While targeted therapies involving driver mutations are promising, they present challenges in the identification and recruitment of patients.

World Cancer Day: Breakthroughs and Challenges for Precision Medicine

2.2.18 -

By Dr. Todd Shuster and Dr. Dana Washburn

February 2, 2018

Each year on February 4, the world’s population unites in the fight against cancer by recognizing World Cancer Day.  The Day aims to raise awareness and education about a disease that touches so many people around the globe, either directly or indirectly through a friend or family member.  With approximately 17.5 million new cases and 8.7 million deaths from cancer each year worldwide[1], clinical research enabling the development of new oncology therapies is critical.  In acknowledgement of this day, Dr. Todd Shuster, Vice President and Global Therapeutic Area Head of Oncology/Hematology, and Dr. Dana Washburn,  Corporate Vice President, Head, Global Medical Services, at Parexel discuss where we are today in the journey of oncology drug development, and some of the key trends in bringing life-changing therapies to patients facing cancer.    

As discussed yesterday, it is essential to know the molecular signature of a cancer so that driver mutations may be identified and effectively targeted.  While targeted therapies involving driver mutations are quite promising, they present some challenges in the identification and recruitment of patients to clinical trials.  Because some of these mutations are quite rare, identifying such patients requires a coordinated effort, as a large number of individuals must be screened. With rare mutations, it may not be sufficient to screen patients just in the United States.  It is necessary to run trials in multiple regions of the world in order to be able to access smaller and smaller subsets of patients, and Parexel’s global reach makes this possible.  

Making it easier to rapidly screen patients, sometimes with a pre-screening blood test to look at DNA fragments circulating in the bloodstream, or identifying ethnic groups more likely to carry specific mutations, are just some of the ways in which we can accelerate enrollment.  Access to cutting edge laboratory testing such as Next Generation Sequencing enables screening patients for hundreds of mutations rather than just a handful, now making it easier to match patients with the correct investigational therapy.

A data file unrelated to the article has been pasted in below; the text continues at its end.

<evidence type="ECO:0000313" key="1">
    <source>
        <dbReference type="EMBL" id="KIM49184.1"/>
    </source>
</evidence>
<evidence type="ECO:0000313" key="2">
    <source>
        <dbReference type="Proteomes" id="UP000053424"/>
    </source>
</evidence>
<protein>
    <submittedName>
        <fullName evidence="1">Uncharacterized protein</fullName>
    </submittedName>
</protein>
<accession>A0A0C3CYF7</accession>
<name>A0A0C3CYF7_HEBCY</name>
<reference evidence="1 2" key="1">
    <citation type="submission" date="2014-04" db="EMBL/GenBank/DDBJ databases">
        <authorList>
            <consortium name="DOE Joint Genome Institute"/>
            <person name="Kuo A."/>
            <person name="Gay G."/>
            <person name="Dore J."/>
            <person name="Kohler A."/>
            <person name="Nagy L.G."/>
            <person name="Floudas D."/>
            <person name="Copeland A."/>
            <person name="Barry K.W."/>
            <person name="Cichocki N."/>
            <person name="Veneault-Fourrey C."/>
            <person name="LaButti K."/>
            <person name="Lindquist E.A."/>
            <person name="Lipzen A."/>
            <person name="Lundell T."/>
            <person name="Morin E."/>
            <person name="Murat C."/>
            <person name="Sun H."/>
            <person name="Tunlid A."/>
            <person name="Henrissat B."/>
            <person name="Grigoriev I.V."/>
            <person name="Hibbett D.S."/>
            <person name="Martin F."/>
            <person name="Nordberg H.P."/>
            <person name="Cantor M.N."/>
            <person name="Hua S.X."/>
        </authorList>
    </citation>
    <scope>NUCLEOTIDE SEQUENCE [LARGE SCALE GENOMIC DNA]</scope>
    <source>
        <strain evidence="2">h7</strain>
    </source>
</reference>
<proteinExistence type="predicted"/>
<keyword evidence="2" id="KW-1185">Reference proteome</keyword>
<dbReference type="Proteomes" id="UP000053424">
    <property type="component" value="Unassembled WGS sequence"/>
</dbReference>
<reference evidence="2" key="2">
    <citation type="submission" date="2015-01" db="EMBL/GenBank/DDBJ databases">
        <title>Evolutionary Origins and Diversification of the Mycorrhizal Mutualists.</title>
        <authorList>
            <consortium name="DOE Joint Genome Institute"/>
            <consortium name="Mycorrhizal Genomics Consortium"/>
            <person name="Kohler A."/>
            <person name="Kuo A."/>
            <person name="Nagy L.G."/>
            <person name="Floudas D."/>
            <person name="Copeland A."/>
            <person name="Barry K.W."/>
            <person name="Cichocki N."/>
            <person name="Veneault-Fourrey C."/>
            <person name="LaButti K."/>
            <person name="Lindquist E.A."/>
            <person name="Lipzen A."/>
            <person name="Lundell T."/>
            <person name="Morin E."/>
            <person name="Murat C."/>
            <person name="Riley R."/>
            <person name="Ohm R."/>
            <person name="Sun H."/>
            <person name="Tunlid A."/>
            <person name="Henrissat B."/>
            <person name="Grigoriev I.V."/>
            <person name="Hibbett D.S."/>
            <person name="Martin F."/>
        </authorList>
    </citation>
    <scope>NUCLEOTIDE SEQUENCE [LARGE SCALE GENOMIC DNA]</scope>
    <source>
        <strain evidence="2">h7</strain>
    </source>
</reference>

At the same time, with smaller subsets of patients, we may expect to see a greater degree of benefit, impacting the clinical trial design.  For certain drugs undergoing development, it may no longer be necessary to conduct the large randomized phase III trials that had traditionally been the gold standard for regulatory approval and which require years to complete.  In fact, we have seen several drugs recently approved following completion of smaller phase II trials and even a couple of regulatory approvals following phase I studies, something likened to running the “three-minute mile.”  There are also opportunities for novel and adaptive designs for these smaller trials, one way in which we can accelerate clinical development by working with our biostatistics colleagues.  Many of the current studies are also now evaluating therapies in so-called "basket trials."  We recently saw approval of an anti-cancer therapy for the very first “tissue-agnostic indication,” based on a readily available tissue biomarker.

Basket Trials